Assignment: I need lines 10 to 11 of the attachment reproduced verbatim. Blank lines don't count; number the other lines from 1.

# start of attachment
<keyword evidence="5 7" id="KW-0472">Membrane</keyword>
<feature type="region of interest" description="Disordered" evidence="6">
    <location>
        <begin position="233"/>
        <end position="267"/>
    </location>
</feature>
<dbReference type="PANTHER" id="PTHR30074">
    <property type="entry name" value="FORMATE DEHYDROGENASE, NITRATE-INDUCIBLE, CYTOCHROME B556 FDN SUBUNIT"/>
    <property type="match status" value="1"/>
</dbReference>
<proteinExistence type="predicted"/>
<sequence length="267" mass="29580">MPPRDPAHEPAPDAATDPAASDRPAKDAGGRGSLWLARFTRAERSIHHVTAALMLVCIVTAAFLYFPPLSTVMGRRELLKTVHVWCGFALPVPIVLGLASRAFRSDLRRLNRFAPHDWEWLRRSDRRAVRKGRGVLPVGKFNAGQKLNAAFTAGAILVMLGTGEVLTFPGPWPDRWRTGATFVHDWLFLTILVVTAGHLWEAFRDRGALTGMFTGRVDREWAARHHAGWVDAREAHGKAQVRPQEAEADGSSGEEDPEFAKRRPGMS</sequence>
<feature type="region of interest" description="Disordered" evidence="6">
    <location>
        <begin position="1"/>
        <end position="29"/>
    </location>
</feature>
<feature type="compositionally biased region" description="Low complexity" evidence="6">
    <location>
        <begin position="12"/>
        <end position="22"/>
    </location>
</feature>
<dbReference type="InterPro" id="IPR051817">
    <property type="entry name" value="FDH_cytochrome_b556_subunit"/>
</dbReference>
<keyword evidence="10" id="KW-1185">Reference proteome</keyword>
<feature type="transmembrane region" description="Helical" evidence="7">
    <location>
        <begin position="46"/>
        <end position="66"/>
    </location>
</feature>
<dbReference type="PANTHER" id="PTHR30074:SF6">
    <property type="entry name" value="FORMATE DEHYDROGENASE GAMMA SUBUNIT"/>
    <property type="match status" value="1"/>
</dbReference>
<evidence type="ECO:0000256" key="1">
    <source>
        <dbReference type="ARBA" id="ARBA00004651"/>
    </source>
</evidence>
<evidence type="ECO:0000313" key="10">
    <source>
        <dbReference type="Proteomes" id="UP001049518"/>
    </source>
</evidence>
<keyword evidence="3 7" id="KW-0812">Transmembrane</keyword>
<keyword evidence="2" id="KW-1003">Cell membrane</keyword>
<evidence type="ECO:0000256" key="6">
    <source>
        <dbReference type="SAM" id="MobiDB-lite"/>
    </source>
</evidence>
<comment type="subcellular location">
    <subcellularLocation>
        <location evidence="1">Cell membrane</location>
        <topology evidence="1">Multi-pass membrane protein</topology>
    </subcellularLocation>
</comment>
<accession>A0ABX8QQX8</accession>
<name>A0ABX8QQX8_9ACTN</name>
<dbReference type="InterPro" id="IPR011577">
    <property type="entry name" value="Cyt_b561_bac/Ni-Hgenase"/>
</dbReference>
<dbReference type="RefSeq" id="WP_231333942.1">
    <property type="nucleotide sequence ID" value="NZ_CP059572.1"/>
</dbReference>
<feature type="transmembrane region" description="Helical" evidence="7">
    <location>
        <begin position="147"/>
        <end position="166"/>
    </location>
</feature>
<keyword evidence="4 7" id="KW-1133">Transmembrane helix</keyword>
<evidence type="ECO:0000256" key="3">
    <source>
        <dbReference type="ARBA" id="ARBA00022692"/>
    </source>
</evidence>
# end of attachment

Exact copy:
    <property type="match status" value="1"/>
</dbReference>